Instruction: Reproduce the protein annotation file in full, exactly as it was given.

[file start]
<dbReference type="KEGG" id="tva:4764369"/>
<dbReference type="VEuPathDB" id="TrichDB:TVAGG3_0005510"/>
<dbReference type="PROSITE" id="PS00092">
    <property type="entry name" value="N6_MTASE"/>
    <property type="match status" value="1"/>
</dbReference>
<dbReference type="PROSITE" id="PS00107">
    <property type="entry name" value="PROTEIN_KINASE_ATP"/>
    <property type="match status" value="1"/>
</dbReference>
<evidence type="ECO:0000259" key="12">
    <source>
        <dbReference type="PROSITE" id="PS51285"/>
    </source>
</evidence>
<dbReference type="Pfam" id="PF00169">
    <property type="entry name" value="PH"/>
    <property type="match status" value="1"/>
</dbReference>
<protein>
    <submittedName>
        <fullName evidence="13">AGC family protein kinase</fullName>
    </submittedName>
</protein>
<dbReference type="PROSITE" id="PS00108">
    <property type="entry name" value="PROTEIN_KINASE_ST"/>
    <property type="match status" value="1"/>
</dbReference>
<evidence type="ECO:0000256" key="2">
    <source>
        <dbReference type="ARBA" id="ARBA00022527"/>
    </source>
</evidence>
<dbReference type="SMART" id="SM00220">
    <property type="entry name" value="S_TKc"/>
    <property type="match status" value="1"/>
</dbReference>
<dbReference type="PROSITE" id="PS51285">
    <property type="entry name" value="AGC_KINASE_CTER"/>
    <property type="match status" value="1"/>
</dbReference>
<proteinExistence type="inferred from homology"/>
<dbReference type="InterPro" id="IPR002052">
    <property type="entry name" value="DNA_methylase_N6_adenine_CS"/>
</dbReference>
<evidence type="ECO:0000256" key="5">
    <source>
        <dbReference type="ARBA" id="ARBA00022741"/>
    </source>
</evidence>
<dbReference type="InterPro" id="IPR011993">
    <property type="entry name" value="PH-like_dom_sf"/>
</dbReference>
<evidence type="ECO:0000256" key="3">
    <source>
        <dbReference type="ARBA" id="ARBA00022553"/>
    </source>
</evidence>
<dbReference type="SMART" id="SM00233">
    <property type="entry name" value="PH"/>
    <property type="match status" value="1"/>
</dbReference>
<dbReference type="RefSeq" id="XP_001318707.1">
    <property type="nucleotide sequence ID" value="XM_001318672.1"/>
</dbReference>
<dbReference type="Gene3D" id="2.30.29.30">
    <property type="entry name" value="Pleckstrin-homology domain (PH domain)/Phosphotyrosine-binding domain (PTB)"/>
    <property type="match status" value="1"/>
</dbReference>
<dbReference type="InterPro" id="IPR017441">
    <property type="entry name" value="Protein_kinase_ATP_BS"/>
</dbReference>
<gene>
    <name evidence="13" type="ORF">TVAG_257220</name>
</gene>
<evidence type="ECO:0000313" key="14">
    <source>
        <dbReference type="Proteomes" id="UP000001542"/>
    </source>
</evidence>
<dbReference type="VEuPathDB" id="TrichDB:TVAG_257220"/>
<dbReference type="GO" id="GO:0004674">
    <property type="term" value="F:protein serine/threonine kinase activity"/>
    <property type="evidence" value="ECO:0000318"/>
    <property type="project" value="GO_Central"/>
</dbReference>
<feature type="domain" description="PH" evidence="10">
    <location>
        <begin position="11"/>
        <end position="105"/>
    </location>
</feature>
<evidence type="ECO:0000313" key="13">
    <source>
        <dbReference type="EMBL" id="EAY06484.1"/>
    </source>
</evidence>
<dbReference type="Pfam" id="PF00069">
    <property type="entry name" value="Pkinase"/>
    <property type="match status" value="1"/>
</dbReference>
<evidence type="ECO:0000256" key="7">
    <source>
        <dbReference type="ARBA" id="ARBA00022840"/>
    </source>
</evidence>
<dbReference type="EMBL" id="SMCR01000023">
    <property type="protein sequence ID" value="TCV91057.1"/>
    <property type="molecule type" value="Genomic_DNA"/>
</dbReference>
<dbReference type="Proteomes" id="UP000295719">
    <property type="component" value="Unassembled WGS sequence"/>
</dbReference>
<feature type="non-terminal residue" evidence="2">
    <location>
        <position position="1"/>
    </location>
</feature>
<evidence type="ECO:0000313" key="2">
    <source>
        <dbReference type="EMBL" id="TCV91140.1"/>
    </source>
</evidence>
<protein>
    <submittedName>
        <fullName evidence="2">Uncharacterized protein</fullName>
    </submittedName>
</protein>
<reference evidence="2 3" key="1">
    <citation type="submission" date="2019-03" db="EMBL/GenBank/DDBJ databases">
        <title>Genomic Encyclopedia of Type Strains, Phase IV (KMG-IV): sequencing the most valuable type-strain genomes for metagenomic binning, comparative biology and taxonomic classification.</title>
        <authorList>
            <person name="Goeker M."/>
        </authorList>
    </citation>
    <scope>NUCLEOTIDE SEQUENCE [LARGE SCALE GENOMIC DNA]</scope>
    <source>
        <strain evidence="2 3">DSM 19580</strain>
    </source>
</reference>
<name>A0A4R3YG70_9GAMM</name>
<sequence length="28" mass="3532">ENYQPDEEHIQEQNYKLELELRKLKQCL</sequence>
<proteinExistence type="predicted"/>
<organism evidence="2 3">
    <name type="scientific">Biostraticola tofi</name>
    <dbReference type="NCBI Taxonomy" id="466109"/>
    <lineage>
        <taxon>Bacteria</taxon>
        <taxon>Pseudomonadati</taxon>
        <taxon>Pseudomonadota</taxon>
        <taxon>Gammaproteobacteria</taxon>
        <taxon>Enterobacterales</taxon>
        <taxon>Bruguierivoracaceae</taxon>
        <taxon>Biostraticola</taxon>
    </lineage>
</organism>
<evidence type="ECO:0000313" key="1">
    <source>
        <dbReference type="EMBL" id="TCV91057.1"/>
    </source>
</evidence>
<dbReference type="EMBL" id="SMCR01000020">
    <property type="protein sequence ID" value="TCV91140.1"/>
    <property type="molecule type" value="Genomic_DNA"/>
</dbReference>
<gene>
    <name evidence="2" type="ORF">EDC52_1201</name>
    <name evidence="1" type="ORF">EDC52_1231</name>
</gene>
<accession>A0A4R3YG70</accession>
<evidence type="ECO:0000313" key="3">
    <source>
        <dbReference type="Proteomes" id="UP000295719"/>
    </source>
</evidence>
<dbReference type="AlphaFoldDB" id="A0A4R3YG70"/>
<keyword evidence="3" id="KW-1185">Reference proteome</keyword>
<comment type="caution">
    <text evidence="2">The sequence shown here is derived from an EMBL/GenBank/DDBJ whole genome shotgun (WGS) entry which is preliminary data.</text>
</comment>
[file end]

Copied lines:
<dbReference type="KEGG" id="tva:4764369"/>
<dbReference type="VEuPathDB" id="TrichDB:TVAGG3_0005510"/>
<dbReference type="PROSITE" id="PS00092">
    <property type="entry name" value="N6_MTASE"/>
    <property type="match status" value="1"/>
</dbReference>
<dbReference type="PROSITE" id="PS00107">
    <property type="entry name" value="PROTEIN_KINASE_ATP"/>
    <property type="match status" value="1"/>
</dbReference>
<evidence type="ECO:0000259" key="12">
    <source>
        <dbReference type="PROSITE" id="PS51285"/>
    </source>
</evidence>
<dbReference type="Pfam" id="PF00169">
    <property type="entry name" value="PH"/>
    <property type="match status" value="1"/>
</dbReference>
<protein>
    <submittedName>
        <fullName evidence="13">AGC family protein kinase</fullName>
    </submittedName>
</protein>
<dbReference type="PROSITE" id="PS00108">
    <property type="entry name" value="PROTEIN_KINASE_ST"/>
    <property type="match status" value="1"/>
</dbReference>
<evidence type="ECO:0000256" key="2">
    <source>
        <dbReference type="ARBA" id="ARBA00022527"/>
    </source>
</evidence>
<dbReference type="SMART" id="SM00220">
    <property type="entry name" value="S_TKc"/>
    <property type="match status" value="1"/>
</dbReference>
<dbReference type="PROSITE" id="PS51285">
    <property type="entry name" value="AGC_KINASE_CTER"/>
    <property type="match status" value="1"/>
</dbReference>
<proteinExistence type="inferred from homology"/>
<dbReference type="InterPro" id="IPR002052">
    <property type="entry name" value="DNA_methylase_N6_adenine_CS"/>
</dbReference>
<evidence type="ECO:0000256" key="5">
    <source>
        <dbReference type="ARBA" id="ARBA00022741"/>
    </source>
</evidence>
<dbReference type="InterPro" id="IPR011993">
    <property type="entry name" value="PH-like_dom_sf"/>
</dbReference>
<evidence type="ECO:0000256" key="3">
    <source>
        <dbReference type="ARBA" id="ARBA00022553"/>
    </source>
</evidence>
<dbReference type="SMART" id="SM00233">
    <property type="entry name" value="PH"/>
    <property type="match status" value="1"/>
</dbReference>
<dbReference type="RefSeq" id="XP_001318707.1">
    <property type="nucleotide sequence ID" value="XM_001318672.1"/>
</dbReference>
<dbReference type="Gene3D" id="2.30.29.30">
    <property type="entry name" value="Pleckstrin-homology domain (PH domain)/Phosphotyrosine-binding domain (PTB)"/>
    <property type="match status" value="1"/>
</dbReference>
<dbReference type="InterPro" id="IPR017441">
    <property type="entry name" value="Protein_kinase_ATP_BS"/>
</dbReference>
<gene>
    <name evidence="13" type="ORF">TVAG_257220</name>
</gene>
<evidence type="ECO:0000313" key="14">
    <source>
        <dbReference type="Proteomes" id="UP000001542"/>
    </source>
</evidence>
<dbReference type="VEuPathDB" id="TrichDB:TVAG_257220"/>
<dbReference type="GO" id="GO:0004674">
    <property type="term" value="F:protein serine/threonine kinase activity"/>
    <property type="evidence" value="ECO:0000318"/>
    <property type="project" value="GO_Central"/>
</dbReference>
<feature type="domain" description="PH" evidence="10">
    <location>
        <begin position="11"/>
        <end position="105"/>
    </location>
</feature>
<evidence type="ECO:0000313" key="13">
    <source>
        <dbReference type="EMBL" id="EAY06484.1"/>
    </source>
</evidence>
<dbReference type="Pfam" id="PF00069">
    <property type="entry name" value="Pkinase"/>
    <property type="match status" value="1"/>
</dbReference>
<evidence type="ECO:0000256" key="7">
    <source>
        <dbReference type="ARBA" id="ARBA00022840"/>
    </source>
</evidence>
<dbReference type="EMBL" id="SMCR01000023">
    <property type="protein sequence ID" value="TCV91057.1"/>
    <property type="molecule type" value="Genomic_DNA"/>
</dbReference>
<dbReference type="Proteomes" id="UP000295719">
    <property type="component" value="Unassembled WGS sequence"/>
</dbReference>
<feature type="non-terminal residue" evidence="2">
    <location>
        <position position="1"/>
    </location>
</feature>
<evidence type="ECO:0000313" key="2">
    <source>
        <dbReference type="EMBL" id="TCV91140.1"/>
    </source>
</evidence>
<protein>
    <submittedName>
        <fullName evidence="2">Uncharacterized protein</fullName>
    </submittedName>
</protein>
<reference evidence="2 3" key="1">
    <citation type="submission" date="2019-03" db="EMBL/GenBank/DDBJ databases">
        <title>Genomic Encyclopedia of Type Strains, Phase IV (KMG-IV): sequencing the most valuable type-strain genomes for metagenomic binning, comparative biology and taxonomic classification.</title>
        <authorList>
            <person name="Goeker M."/>
        </authorList>
    </citation>
    <scope>NUCLEOTIDE SEQUENCE [LARGE SCALE GENOMIC DNA]</scope>
    <source>
        <strain evidence="2 3">DSM 19580</strain>
    </source>
</reference>
<name>A0A4R3YG70_9GAMM</name>
<sequence length="28" mass="3532">ENYQPDEEHIQEQNYKLELELRKLKQCL</sequence>
<proteinExistence type="predicted"/>
<organism evidence="2 3">
    <name type="scientific">Biostraticola tofi</name>
    <dbReference type="NCBI Taxonomy" id="466109"/>
    <lineage>
        <taxon>Bacteria</taxon>
        <taxon>Pseudomonadati</taxon>
        <taxon>Pseudomonadota</taxon>
        <taxon>Gammaproteobacteria</taxon>
        <taxon>Enterobacterales</taxon>
        <taxon>Bruguierivoracaceae</taxon>
        <taxon>Biostraticola</taxon>
    </lineage>
</organism>
<evidence type="ECO:0000313" key="1">
    <source>
        <dbReference type="EMBL" id="TCV91057.1"/>
    </source>
</evidence>
<dbReference type="EMBL" id="SMCR01000020">
    <property type="protein sequence ID" value="TCV91140.1"/>
    <property type="molecule type" value="Genomic_DNA"/>
</dbReference>
<gene>
    <name evidence="2" type="ORF">EDC52_1201</name>
    <name evidence="1" type="ORF">EDC52_1231</name>
</gene>
<accession>A0A4R3YG70</accession>
<evidence type="ECO:0000313" key="3">
    <source>
        <dbReference type="Proteomes" id="UP000295719"/>
    </source>
</evidence>
<dbReference type="AlphaFoldDB" id="A0A4R3YG70"/>
<keyword evidence="3" id="KW-1185">Reference proteome</keyword>
<comment type="caution">
    <text evidence="2">The sequence shown here is derived from an EMBL/GenBank/DDBJ whole genome shotgun (WGS) entry which is preliminary data.</text>
</comment>